Book Cookin: Oliver Twists’ “Please sir, can I have some more…mango coconut overnight oatmeal”

It’s November. The nights are getting colder, dates are getting shorter and the memories of summer (such that it was), are getting hazier by the minute. Time to break out the classic books and comfort food.

In this Book Cookin post, I’ll be making overnight oatmeal, a.k.a. gruel, a la Oliver Twist.

…Maybe not exactly like Oliver Twist. This is less of a gruel and more of a creamy oatmeal…with mangoes and coconut…and we can eat as much as we like.

Regardless, overnight oatmeal is a pinterest staple, usually made with organic almond milk, laced with chia seeds and served in a charming ribbon-adorned mason jar.

…Show off.

But, if you downgrade these expectations just a little bit, then word on the street is that this little breakfast trick can be a god-send for early mornings.

Overnight Oatmeal: The basics


1 part Rolled Oats

1-1.5 parts milk (any type)

Pinch of salt


Stir ingredients together and let sit in your fridge overnight. In the morning, eat as is, or heat in the microwave to taste. And despite what the internet will have you believe, tupperware works as well as a mason jar.


Try adding any combination of the following before refrigerating:

Yogurt (1 part, any type/ flavor)

Chia seeds, flax seeds, or whatever “miracle seeds” everyone is subscribing to these days.

Cinnamon, ginger, brown sugar, honey, pumpkin spice

Fruit (any fruit- Bananas, berries and apples are especially good)

Peanut butter, Nutella, Jam, Pie filling

Oliver Twists’ Coconut Mango Overnight Oatmeal

  • 2/3 cup rolled oats
  • 2/3 cup milk
  • 1 heaping tbsp shredded coconut
  • 1/2 cup diced mango
  • 1 1/2 tbsp agave nectar (Or, just use sweetened coconut. Also I’m sure a tsp of sugar or honey would be just fine as well)
  1. Combine ingredients in single serve containers
  2. Let chill overnight (covered)
  3. In the morning- Heat (optional) and eat!

This was actually super delicious and easy. Obviously because I heated it, the time savings were minimal. However, I usually opt for a more time consuming breakfast because oatmeal is for poor orphans and my morning deserves better. But with doing this, I was actually really pumped to eat oatmeal, and the “deciding what to have for breakfast” time was saved!

Some other Dickens- inspired combinations (remember, any milk will substitute fine 1:1, and chia seeds are always optional):







Book Cooking Thursday: James and the Giant…Peach-Brie Quesadilla!

*Suggested soundtrack for reading this post: “Peaches” by The Presidents of the Unites States of America*

..oh and “Hook” by Blues Traveller, for no real reason.

It’s August in Ontario and that means one thing: Fresh Produce. Also enjoying the last days of a short summer…and of course the CNE, back to school and Sunflowers are EVERYWHERE, which is great.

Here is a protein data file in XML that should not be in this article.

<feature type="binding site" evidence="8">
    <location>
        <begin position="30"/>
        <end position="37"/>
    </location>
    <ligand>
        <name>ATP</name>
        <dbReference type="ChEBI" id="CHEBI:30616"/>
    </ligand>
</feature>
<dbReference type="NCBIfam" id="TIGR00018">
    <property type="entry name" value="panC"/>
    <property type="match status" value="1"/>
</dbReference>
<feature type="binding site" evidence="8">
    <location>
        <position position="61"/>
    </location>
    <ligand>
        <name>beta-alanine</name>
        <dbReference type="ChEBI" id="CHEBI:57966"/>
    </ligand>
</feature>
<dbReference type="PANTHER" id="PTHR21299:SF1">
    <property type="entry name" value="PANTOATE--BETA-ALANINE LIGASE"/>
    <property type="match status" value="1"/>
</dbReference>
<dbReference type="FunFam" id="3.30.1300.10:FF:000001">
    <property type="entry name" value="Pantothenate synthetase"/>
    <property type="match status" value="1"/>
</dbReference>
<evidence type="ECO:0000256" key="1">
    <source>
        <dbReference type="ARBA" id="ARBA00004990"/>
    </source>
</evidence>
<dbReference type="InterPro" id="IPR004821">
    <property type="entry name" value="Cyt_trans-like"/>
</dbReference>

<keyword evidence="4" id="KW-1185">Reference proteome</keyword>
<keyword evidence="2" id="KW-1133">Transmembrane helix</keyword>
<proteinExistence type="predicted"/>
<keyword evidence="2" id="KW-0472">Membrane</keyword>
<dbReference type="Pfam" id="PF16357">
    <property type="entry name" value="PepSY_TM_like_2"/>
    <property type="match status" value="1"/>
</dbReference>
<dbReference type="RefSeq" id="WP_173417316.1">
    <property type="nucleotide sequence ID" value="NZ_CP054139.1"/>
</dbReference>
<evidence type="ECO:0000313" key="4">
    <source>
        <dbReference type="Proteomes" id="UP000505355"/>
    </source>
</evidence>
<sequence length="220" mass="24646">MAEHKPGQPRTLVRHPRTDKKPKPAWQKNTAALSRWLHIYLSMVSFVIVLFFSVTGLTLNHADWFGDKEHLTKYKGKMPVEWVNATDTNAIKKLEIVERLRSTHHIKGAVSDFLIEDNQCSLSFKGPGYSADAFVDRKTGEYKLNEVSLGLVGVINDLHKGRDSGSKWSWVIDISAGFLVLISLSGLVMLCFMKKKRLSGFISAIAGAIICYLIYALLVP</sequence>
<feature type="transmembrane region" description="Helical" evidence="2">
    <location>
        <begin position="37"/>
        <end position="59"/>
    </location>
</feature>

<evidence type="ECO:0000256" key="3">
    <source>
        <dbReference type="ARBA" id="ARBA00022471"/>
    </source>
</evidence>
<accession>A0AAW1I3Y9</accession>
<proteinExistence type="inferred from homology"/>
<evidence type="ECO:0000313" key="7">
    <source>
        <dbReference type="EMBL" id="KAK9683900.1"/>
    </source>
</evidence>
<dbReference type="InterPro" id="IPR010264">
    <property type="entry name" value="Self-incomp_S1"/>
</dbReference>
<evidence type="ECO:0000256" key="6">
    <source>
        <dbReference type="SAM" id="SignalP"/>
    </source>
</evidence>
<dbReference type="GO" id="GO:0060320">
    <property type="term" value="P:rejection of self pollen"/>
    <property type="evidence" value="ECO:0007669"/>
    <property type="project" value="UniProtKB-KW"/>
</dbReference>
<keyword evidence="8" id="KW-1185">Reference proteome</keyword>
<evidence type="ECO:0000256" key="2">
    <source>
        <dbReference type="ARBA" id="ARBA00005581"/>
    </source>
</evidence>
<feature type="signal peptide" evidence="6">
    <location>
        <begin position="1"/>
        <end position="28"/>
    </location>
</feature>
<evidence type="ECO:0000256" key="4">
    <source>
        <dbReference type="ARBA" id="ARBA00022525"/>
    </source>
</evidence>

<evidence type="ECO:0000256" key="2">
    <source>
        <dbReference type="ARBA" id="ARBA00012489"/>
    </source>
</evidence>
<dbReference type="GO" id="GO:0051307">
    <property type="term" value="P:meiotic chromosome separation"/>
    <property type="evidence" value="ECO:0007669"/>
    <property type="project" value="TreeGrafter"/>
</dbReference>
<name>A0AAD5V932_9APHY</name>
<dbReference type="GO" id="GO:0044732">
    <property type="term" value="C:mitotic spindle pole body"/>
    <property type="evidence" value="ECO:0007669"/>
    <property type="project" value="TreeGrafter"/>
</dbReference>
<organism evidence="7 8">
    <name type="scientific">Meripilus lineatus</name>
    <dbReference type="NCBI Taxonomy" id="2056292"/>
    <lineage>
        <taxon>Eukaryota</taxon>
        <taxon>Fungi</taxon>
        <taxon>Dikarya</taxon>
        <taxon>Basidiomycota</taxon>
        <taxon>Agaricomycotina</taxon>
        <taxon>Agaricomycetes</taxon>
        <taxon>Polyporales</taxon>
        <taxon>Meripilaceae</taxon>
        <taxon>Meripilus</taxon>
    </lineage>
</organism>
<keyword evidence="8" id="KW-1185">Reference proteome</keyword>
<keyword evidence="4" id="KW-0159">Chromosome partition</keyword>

Let’s try that again. It’s August in Ontario and that means many things. Among them, Fresh Ontario Produce. Everything is fresh and all of my favorite things are in season. Therefore it is of the utmost priority to EAT ALL OF THE GROWING THINGS! Because in a few short months we are back to that miserable hell wherein everything shrivels and dies and all of our fruits and vegetables are from tins or frozen or flown in from Chile at the low low cost of 6$/Kg.

My favorite August treat is a fresh peach…or strawberries..or garden fresh salsa, yellow wax beans or sweet summer corn with garlic-basil butter.

Let’s try that again. One of my favorite treats are fresh peaches. Peaches alone or in cakes, pies, tarts, salads, pancakes or smoothies. If given half the chance, I would live inside a peach. Which brings me to this Book-Cooking Thursdays’ Recipe: James and the Giant Peach and Brie Quesadilla (with honey lime dipping sauce).


I hope that everyone is familiar with the Roald Dahl classic “James and the Giant Peach”. If not, be sure to pick up a copy. A classic heart-warmer from the man who brought us other pander-free childrens classics such as Matilda and The BFG. James and the Giant Peach is the story of a young boy whose parents were eaten by an escaped rhinoceros. He was then sent to live with his spinster Aunts who, naturally, subjected him to mental and physical abuse. One day, young James finds himself the owner of a magic potion, but then spills it- all over a peach tree. The tree then sprouts a house-sized peach along with human-sized insect inhabitants. Eventually (Spoiler Alert!), this peach is used as both an escape vehicle for James and his friends and a home in which to live happily ever after. A fantastic read-aloud chapter book for kids or a nostalgic re-read for you! So, give it another (or a first) read, and then make yourself up some delicious:

James and the Giant Peach-and-Brie Quesadillas (with honey-lime dipping sauce)-Yields about 4-6 servings



  • 2 Tbsp honey
  • 2 tsp fresh lime juice (note: if you mis-read this as “2 tbsp”, you’re still okay)
  • 1/2 tsp lime zest


  • 1 cup of thinly sliced, peeled, firm peaches.(Preferably slices that come from a house-sized, but uninhabited, peach.)
  • 1 tbsp chopped fresh chives
  • 1 tsp brown sugar
  • 3 oz. Brie cheese, thinly sliced (In theory, I should have used half of this, as I am only making 2 servings. In theory. But in theory, communism works. So 3oz of Brie it is.)
  • 4 (8 inch) flour tortillas
  • Cooking spray
  • chives for garnish
  1. Whisk together the first 3 ingredients and set aside for the dipping sauce
  2. Combine peaches, chopped chives and sugar, toss gently to coat.
  3. Heat a large, non stick pan over medium heat and spray with cooking spray.
  4. Working quickly, place 1 tortilla in the pan, arrange 1/4 of the peach mixture and brie on half, and fold the other half over with tongs.